Family Planners: How to Use a Daily Planner With Your Kids

Writing in a daily planner doesn’t have to be a solitary activity. When you’re planning out the events and activities for the month, it’s good to know everyone’s on the same page. 

Keeping a daily planner with kids might sound a challenge, but journaling can be an opportunity to teach young ones valuable life skills - and it can boost their confidence, too. Here’s how to use a daily planner with your kids. 

Teaching Goal Setting and Organisational Skills 

One of the best reasons to use a daily planner with your kids is that it helps them to learn organisational skills. These organisational skills will be valuable as they transition into school years and college, when they’ll be expected to maintain timetables for classes and lectures. 

In a daily planner, you can help your children to plan out and prioritise their goals, amongst balanced play and rest time. Once they have their goals written down, ask which goals they feel are most important, and why? Is it better to watch TV or do homework first?

This way, children can understand why organisation skills are important. There is also space to plot in weekly and monthly goals, which helps children to understand advance planning and develop their long-term reading, maths and literacy skills through setting short-term goals.

Family Planner: Planning For The Week Ahead

Another great way to use a daily planner with your kids is to plot in your activities for the month. Family life can be hectic, and personal plans go in all directions - dental appointment here, after-school club there. Sometimes it's easy to lose track of who’s doing what. 

Plan for the week and month ahead by plotting in events and appointments well in advance. Through using the daily planner with your kids, they can add their appointments and plans in, too. 

Using a daily planner makes it clear which days are free for family time, and no one gets disappointed by a missed day out. 

In university and the workplace, there are many situations where you need to let people know your plans. This activity teaches children the importance of prior planning, and keeping other people updated.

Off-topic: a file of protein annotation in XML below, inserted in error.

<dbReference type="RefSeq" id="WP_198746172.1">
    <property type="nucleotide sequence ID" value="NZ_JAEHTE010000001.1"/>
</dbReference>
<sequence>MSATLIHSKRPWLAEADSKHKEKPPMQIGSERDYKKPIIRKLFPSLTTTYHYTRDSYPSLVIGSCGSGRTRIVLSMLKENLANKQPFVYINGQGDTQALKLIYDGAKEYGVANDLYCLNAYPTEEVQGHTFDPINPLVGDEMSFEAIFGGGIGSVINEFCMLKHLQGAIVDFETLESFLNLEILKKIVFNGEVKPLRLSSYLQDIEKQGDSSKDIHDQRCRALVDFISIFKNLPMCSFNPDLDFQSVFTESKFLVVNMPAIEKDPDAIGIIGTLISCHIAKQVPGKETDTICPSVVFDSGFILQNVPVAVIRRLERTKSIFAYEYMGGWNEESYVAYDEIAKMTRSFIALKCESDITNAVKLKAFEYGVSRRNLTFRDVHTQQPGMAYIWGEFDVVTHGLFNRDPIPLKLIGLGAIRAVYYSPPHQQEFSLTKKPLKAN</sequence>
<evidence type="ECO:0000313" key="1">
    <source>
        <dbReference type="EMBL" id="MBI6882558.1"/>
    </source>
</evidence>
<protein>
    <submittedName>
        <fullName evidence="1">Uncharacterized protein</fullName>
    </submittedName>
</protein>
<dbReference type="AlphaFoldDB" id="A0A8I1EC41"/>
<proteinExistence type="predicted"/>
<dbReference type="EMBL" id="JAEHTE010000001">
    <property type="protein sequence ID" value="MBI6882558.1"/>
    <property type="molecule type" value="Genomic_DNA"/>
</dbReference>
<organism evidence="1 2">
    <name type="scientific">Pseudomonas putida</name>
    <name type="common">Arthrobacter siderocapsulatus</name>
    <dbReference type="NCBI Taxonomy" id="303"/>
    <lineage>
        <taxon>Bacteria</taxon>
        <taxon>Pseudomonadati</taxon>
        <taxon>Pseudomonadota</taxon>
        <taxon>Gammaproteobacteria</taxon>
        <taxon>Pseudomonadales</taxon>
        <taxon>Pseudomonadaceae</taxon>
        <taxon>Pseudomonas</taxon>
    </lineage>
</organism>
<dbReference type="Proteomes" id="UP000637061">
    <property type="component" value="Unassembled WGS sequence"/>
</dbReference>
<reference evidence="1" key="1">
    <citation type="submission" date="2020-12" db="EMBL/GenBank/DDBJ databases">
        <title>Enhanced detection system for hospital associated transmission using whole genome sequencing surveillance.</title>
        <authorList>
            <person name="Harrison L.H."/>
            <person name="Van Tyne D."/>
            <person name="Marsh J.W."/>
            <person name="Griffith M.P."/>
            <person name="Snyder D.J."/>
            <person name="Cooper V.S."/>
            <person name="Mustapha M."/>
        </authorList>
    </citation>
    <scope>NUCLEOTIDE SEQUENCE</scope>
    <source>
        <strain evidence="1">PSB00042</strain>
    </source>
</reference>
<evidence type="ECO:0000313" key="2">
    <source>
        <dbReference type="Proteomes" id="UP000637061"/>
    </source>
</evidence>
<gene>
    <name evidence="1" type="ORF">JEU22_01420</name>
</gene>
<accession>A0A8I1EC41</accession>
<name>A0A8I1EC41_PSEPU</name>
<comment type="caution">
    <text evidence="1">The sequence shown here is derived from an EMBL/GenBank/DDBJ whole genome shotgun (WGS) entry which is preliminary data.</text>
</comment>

Gratitude Journal for Kids - Using a Daily Planner for Positivity

A daily planner isn’t just for planning, it’s also for positivity. Between social media and exam anxieties, young people have more pressures than ever before. It’s important for kids to develop confidence and self-esteem, and affirmations are a great way to boost childrens' sense of self-worth

At the start of each day, encourage your child to write a positive affirming message to themselves in their daily planner. They can refer to this message throughout the day to boost their mood and remind themselves of their inner strength. 

For example, on exam day, a message of ‘I am capable’ or ‘I am enough’ can remind young people of their skills, and that no matter the outcome, they are valuable exactly as they are. 

Another way to use a daily planner with kids is gratitude journaling. At the start of every day, help your child to write down three things they are grateful for. This helps them to put negative feelings into perspective, and focus on the positives in their life. 

It might be a friend they’re looking forward to seeing at school, a fun day out at the weekend, or a game they want to play in the afternoon. Whatever they feel grateful for, gratitude journaling can be a great way to boost resilience.

Many of the skills that can be gained from a daily planner are important for day to day living. Building organisational and resilience skills at a young age gives children a head start in life. Using a daily planner with kids also helps to structure daily life, creating more opportunities for family time together. 

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